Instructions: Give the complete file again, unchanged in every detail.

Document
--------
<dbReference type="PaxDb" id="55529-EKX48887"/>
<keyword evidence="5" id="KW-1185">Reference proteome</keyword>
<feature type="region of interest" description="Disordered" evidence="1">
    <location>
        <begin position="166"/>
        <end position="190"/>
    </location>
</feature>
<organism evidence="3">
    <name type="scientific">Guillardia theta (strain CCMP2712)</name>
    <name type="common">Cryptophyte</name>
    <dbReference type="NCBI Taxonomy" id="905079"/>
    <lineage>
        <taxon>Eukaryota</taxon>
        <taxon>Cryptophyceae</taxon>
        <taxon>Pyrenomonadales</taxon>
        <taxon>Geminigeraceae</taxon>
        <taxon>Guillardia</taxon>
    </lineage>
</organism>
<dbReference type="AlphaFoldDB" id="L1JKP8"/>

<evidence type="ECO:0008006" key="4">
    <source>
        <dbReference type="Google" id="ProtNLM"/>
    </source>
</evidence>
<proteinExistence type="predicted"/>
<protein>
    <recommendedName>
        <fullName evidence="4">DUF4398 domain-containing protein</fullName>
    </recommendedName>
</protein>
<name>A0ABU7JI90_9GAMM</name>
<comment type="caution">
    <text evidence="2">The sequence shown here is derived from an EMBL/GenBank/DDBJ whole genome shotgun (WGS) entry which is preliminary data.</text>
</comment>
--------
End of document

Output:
<dbReference type="PaxDb" id="55529-EKX48887"/>
<keyword evidence="5" id="KW-1185">Reference proteome</keyword>
<feature type="region of interest" description="Disordered" evidence="1">
    <location>
        <begin position="166"/>
        <end position="190"/>
    </location>
</feature>
<organism evidence="3">
    <name type="scientific">Guillardia theta (strain CCMP2712)</name>
    <name type="common">Cryptophyte</name>
    <dbReference type="NCBI Taxonomy" id="905079"/>
    <lineage>
        <taxon>Eukaryota</taxon>
        <taxon>Cryptophyceae</taxon>
        <taxon>Pyrenomonadales</taxon>
        <taxon>Geminigeraceae</taxon>
        <taxon>Guillardia</taxon>
    </lineage>
</organism>
<dbReference type="AlphaFoldDB" id="L1JKP8"/>

<evidence type="ECO:0008006" key="4">
    <source>
        <dbReference type="Google" id="ProtNLM"/>
    </source>
</evidence>
<proteinExistence type="predicted"/>
<protein>
    <recommendedName>
        <fullName evidence="4">DUF4398 domain-containing protein</fullName>
    </recommendedName>
</protein>
<name>A0ABU7JI90_9GAMM</name>
<comment type="caution">
    <text evidence="2">The sequence shown here is derived from an EMBL/GenBank/DDBJ whole genome shotgun (WGS) entry which is preliminary data.</text>
</comment>